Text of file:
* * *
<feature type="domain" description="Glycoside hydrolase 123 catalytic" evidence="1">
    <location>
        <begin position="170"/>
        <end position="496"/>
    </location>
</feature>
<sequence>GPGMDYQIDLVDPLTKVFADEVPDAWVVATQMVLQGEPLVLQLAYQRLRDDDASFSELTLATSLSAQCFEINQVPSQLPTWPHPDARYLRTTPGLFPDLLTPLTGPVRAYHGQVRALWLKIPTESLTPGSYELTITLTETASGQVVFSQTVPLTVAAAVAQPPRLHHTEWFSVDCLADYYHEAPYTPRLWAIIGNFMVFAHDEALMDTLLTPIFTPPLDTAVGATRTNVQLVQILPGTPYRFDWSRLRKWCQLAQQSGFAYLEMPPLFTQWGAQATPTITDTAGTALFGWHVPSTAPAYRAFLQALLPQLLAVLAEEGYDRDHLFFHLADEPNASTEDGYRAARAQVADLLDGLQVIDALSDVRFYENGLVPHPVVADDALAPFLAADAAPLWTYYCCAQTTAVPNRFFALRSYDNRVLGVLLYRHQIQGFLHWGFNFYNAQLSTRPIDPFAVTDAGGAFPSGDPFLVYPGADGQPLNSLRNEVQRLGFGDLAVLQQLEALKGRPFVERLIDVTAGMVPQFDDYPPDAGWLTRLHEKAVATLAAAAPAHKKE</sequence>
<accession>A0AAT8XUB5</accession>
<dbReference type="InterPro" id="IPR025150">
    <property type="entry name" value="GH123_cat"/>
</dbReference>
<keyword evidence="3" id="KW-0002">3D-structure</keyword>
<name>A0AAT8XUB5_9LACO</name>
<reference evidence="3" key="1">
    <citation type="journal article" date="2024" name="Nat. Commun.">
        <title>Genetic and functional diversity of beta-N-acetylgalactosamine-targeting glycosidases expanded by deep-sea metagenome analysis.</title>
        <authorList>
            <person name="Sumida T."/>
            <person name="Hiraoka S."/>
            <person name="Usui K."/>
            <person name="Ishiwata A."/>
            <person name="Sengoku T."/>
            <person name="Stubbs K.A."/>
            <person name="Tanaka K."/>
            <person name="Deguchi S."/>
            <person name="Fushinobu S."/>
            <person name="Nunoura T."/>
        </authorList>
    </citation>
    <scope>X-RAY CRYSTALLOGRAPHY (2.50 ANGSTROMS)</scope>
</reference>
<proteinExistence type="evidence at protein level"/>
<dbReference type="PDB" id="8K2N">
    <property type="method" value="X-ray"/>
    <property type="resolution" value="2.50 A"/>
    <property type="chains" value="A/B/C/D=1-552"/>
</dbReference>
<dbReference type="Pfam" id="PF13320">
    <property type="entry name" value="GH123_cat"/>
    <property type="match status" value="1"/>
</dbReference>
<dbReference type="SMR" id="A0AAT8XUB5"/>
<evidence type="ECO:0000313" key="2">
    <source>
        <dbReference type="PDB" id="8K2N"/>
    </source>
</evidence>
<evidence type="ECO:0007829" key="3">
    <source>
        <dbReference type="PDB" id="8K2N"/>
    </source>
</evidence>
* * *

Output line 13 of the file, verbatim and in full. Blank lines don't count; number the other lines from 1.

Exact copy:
<name>A0AAT8XUB5_9LACO</name>